4
$\begingroup$
  1. Is state-operator correspondence exclusive in radial quantization?

  2. Usually we say that a state in CFT is corresponding to an operator in radial quantization. If I do a map (not necessarily a global conformal transformation) to some other geometry, and then choose a slice to do quantization, then will I still have this state-operator correspondence?

  3. I have a lot of confusions about this problem. Like how does the states in the Hilbert space transform?

  4. Originally we classify the states in the Hilbert space using the eigenvalues of the states under the dilation operator. Now if I do a transformation, what operator should I use to classify the states?

$\endgroup$
3
$\begingroup$
  1. Radial quantization is necessary neither for the state-operator correspondence, nor for CFT in general. However, radial quantization provides an intuitive, geometric explanation of why there is a state-operator correspondence, by showing that a sphere (where a state lives) can be collapsed to a point (where an operator lives) by a dilatation.

  2. Yes. Your operators are intrinsic objects, their fundamental properties are not affected by a choice of quantization, which is just one way of constructing the CFT.

  3. I am not sure I understand the question. A priori, states do not depend on space, and the action of conformal transformations of states may not be defined without further assumptions.

  4. States belong to representations of the conformal algebra. The axiom that there is a state-operator correspondence that commutes with the action of that algebra, defines an action of that algebra at each point of space. Calling $T$ an element of the algebra, $v$ a state, $O_v$ the corresponding operator, and $x$ a point, we have $$ T^{(x)}O_v(x) = O_{Tv}(x) $$ It is always the same algebra, with the same generators (including the generator of dilatations), that acts on the space of states. On the other hand, that algebra has representations $T^{(x)}$ depending on $x$, that describe its action on operators.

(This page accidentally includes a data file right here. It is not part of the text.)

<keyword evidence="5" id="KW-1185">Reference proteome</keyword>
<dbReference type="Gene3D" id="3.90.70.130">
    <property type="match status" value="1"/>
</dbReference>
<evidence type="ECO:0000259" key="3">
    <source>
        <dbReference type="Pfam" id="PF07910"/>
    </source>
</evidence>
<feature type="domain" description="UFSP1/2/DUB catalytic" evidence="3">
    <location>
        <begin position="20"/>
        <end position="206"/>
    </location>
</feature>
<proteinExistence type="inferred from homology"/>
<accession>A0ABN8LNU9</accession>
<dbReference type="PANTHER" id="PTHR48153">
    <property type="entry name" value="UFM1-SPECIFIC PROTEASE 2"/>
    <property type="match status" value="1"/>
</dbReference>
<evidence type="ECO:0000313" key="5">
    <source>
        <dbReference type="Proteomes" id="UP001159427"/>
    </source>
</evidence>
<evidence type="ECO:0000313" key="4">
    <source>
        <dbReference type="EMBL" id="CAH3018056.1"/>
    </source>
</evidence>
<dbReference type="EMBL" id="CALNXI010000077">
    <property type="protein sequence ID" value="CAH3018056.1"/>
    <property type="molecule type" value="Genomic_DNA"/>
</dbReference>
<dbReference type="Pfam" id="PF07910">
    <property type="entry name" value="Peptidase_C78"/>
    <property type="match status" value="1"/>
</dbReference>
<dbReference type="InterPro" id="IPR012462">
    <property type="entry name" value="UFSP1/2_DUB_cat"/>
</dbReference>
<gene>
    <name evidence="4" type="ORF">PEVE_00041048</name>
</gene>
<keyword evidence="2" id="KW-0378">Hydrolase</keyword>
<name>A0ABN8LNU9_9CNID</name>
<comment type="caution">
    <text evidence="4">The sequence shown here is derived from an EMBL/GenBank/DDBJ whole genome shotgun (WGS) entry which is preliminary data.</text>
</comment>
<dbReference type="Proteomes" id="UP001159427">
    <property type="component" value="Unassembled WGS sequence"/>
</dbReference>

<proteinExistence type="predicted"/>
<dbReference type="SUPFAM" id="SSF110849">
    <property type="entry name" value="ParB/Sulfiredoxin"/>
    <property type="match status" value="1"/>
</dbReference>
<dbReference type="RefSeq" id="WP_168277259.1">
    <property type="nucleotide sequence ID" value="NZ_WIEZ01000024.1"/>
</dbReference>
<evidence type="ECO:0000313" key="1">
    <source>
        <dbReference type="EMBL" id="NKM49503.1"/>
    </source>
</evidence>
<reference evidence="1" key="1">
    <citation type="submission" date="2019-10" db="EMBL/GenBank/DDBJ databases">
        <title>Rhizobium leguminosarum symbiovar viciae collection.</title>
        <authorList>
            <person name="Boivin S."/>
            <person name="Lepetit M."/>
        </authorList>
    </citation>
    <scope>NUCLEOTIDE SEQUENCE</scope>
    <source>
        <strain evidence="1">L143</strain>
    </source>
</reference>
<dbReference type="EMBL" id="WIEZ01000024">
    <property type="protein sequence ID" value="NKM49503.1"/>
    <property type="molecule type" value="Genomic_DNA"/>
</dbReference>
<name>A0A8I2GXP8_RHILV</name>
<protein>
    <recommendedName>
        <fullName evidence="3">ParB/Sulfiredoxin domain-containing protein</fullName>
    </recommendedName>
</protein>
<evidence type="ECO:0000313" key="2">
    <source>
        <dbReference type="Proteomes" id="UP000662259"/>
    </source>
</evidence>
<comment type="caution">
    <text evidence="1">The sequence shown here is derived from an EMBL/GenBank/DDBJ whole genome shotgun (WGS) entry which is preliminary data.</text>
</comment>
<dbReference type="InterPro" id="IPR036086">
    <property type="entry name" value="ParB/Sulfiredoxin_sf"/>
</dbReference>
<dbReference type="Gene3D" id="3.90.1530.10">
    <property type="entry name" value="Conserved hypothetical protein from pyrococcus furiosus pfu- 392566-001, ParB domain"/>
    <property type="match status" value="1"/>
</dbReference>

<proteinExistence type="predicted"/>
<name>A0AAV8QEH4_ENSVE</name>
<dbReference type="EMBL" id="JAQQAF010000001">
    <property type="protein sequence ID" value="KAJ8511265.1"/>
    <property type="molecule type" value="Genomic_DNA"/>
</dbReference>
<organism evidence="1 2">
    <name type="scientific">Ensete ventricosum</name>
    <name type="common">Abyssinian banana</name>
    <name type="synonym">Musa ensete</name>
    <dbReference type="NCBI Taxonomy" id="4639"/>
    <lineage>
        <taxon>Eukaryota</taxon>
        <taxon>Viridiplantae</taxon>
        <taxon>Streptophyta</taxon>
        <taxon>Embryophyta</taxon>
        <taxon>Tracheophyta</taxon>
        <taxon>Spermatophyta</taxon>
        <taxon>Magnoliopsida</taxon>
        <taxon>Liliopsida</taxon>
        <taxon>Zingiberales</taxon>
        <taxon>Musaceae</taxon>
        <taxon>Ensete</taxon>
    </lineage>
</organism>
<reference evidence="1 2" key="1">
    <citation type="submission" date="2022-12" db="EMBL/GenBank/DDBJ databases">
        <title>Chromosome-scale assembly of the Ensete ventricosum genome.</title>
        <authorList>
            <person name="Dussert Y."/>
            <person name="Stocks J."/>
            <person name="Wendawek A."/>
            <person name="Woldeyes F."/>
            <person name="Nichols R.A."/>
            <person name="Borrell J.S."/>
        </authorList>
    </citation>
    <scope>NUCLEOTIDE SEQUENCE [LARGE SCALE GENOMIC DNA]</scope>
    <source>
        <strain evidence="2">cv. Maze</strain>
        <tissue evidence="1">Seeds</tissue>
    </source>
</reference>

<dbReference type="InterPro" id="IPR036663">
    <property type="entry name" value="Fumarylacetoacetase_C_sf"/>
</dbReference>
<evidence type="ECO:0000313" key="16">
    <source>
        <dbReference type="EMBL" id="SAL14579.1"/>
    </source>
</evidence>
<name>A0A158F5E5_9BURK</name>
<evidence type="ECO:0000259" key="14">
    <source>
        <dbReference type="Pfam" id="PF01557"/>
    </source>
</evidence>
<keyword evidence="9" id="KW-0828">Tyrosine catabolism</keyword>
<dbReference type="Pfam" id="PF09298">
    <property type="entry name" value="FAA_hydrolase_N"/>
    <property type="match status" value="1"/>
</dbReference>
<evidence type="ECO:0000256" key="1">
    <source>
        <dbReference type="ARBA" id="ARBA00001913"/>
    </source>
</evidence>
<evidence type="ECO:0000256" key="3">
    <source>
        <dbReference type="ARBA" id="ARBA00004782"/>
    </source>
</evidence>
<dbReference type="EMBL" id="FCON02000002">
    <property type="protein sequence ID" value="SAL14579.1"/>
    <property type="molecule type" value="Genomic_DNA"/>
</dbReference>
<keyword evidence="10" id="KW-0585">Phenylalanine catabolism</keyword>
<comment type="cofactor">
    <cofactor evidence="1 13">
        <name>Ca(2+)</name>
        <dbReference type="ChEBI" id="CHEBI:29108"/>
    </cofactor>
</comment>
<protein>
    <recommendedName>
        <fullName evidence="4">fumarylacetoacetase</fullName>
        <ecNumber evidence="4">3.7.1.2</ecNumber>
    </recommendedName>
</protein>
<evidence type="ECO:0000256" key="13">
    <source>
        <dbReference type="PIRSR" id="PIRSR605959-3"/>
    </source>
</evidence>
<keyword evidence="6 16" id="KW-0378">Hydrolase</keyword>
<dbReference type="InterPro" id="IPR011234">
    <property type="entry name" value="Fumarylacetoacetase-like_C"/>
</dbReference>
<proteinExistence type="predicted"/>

| cite | improve this answer | |
$\endgroup$
2
$\begingroup$

In a general quantum field theory, with a field operator $\phi$ with a vacuum vector $|0\rangle$, an incoming state can be defined as,

$$|\phi_{\mathrm{in}}\rangle := U(0, -\infty) \phi|0\rangle$$

where $U(t_1,t_2)$ is the time-evolution operator. It is now a general statement that for a conformal field theory, the assignment, $\phi \mapsto |\phi_{\mathrm{in}}\rangle$ is a bijection. In less formal terms, it means the map going the other way is unique, that is, we can for each state find some local operator representing it.

It is simply that for particular geometries, there is a neat, geometrical interpretation of this, like the case you noted of radial quantisation. However, it is not exclusively dependent on this.

| cite | improve this answer | |
$\endgroup$
2
$\begingroup$

Let's consider a Quantum Field Theory (QFT) defined on a cylinder with coordinates $(\tau,\sigma)$. In QFT, it is defined a chronological product (time-ordering product):